Even if Agathon Rwasa gets his own party and gets to run. He will be the main challenger of Nkurunziza is 2020, but he will still not be capable to topple the regime. Unless, they are trying to pull a leg and shift focus, but get him to appoint fellow cronies Nkrunziza trusts. Since, there are no sign of less violence, killings, disappearances and people fleeing into exile. There are no reconciliation or no changes made, which are making things hopeful.
The state has already made laws, which are ethnically based, where NGOs have to hire a set amount of one group, and if not they have to close. Which some NGOs have done as a result, also they have to produce more papers and prove their liabilities and if they stop working there, it can all be ceased by the state. That is how they work. The Burundian government have really shown their despicable face to world.
Not only going after the former FNL and other people who questions the CNDD-FDD, but they are really using the security organizations and the Imbonekura (Party Youth-Wing) to silence the ones speaking up against the regime. This the true scare and reality of who Nkurunziza is.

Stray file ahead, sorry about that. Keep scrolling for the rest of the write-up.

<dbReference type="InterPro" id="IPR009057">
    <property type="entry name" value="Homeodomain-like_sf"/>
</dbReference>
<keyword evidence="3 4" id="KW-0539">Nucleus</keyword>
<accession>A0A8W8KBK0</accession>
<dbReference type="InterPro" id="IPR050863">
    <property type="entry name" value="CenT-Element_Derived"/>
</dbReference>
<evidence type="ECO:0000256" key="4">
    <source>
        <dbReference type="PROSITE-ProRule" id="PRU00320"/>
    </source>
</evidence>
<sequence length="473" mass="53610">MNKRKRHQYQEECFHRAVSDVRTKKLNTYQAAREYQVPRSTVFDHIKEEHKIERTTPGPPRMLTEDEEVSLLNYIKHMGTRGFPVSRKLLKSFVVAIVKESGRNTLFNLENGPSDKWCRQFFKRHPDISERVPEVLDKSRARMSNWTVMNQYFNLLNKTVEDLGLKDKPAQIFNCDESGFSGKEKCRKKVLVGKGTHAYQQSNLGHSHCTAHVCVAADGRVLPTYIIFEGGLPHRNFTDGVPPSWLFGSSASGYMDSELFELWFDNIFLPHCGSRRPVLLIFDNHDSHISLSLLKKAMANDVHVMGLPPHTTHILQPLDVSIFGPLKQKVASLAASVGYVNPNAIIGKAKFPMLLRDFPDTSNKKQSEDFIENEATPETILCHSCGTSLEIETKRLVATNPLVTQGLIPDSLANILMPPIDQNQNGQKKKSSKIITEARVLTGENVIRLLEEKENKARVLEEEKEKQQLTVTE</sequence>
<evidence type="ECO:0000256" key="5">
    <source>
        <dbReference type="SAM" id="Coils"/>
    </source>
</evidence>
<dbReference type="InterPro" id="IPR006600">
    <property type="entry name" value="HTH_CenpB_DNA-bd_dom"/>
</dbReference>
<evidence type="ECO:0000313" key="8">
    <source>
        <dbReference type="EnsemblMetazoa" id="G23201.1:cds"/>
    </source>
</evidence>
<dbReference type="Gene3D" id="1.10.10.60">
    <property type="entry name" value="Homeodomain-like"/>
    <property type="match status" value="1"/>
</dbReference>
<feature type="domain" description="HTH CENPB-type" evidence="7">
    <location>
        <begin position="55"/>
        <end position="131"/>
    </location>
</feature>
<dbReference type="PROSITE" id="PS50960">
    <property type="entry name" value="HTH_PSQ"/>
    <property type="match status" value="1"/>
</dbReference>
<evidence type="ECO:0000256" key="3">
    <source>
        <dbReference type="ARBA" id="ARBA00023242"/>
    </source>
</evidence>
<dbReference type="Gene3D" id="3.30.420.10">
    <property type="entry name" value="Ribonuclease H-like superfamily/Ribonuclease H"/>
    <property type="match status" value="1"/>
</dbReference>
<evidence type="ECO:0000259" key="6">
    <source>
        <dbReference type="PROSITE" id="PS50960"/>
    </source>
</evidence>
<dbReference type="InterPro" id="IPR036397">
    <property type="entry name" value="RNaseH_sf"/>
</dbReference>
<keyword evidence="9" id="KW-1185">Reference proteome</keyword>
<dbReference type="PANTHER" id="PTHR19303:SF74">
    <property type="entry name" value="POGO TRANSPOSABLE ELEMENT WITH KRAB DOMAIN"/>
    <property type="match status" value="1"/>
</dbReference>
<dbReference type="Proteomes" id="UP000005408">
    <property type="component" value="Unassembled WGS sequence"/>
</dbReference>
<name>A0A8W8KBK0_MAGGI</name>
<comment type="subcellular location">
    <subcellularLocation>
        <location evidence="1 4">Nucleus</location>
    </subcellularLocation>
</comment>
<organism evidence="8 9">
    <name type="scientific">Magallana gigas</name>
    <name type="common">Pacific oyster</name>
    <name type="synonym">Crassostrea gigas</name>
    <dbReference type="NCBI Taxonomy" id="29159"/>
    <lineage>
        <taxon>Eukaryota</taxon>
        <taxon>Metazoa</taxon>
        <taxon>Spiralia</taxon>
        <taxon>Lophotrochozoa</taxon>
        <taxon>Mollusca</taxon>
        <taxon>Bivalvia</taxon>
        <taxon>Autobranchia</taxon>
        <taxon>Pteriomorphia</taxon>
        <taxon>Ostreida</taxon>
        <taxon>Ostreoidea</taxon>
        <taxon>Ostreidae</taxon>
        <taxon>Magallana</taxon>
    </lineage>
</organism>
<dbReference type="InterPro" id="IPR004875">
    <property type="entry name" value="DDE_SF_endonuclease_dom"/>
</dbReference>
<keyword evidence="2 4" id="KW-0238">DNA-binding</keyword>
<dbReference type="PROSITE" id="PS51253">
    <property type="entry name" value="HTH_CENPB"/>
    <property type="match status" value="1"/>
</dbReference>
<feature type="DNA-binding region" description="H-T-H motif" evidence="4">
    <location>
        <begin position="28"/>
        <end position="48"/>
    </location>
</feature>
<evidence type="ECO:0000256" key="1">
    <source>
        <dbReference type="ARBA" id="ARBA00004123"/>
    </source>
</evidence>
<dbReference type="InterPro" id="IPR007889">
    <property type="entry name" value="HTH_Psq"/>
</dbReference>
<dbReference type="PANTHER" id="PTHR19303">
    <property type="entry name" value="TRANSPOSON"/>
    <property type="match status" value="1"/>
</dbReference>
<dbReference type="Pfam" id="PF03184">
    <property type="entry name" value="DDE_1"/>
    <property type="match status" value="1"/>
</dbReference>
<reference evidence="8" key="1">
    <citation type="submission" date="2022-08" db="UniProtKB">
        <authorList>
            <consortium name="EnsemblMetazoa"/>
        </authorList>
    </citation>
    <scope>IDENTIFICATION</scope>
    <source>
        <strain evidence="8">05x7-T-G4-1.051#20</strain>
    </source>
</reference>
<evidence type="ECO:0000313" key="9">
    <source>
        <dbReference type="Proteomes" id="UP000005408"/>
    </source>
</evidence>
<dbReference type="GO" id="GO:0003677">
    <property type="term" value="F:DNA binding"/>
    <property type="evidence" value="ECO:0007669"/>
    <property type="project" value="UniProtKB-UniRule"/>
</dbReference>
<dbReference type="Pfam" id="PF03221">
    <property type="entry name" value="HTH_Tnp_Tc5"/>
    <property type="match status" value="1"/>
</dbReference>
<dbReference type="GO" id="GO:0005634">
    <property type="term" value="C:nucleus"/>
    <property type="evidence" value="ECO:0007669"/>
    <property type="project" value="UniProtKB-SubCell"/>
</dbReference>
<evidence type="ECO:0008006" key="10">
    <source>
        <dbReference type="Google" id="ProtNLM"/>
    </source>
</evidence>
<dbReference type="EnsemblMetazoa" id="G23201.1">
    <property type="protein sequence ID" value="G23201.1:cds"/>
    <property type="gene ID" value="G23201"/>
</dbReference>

He might smile and grin wisely in propaganda photos leaked online. But his acts of his government is sinister. The reign and misuse of power is extreme. The state are monitoring everything and ensuring everyone is following party line. That is why I have a hard time believing Nkurunziza would step down and give it up. He has the juicy job and eating on the state. He even moved the political capital to Gitega, because he could. That is the sort of President he is. Therefore, no reasons for him to stop. Unless, he wants to save face, but then he might get into trouble as all the skeletons might haunt him. Peace.
FYI: To end with the quote from the headline. The only reason why I say Jesus returns prematurely, is that we as a world has to many projects and to many things undone. That we should have fixed before he returns. Like more democratically elected persons and not selected elites. We should ensure all people have running tap-water in their homes, electricity, work and food in the belly. As long as that is not there. Than, Jesus has come back to early, because we as humanity couldn’t even fix the basics before he came. Therefore, Nkurunziza will surely run again before Jesus returns. Peace II.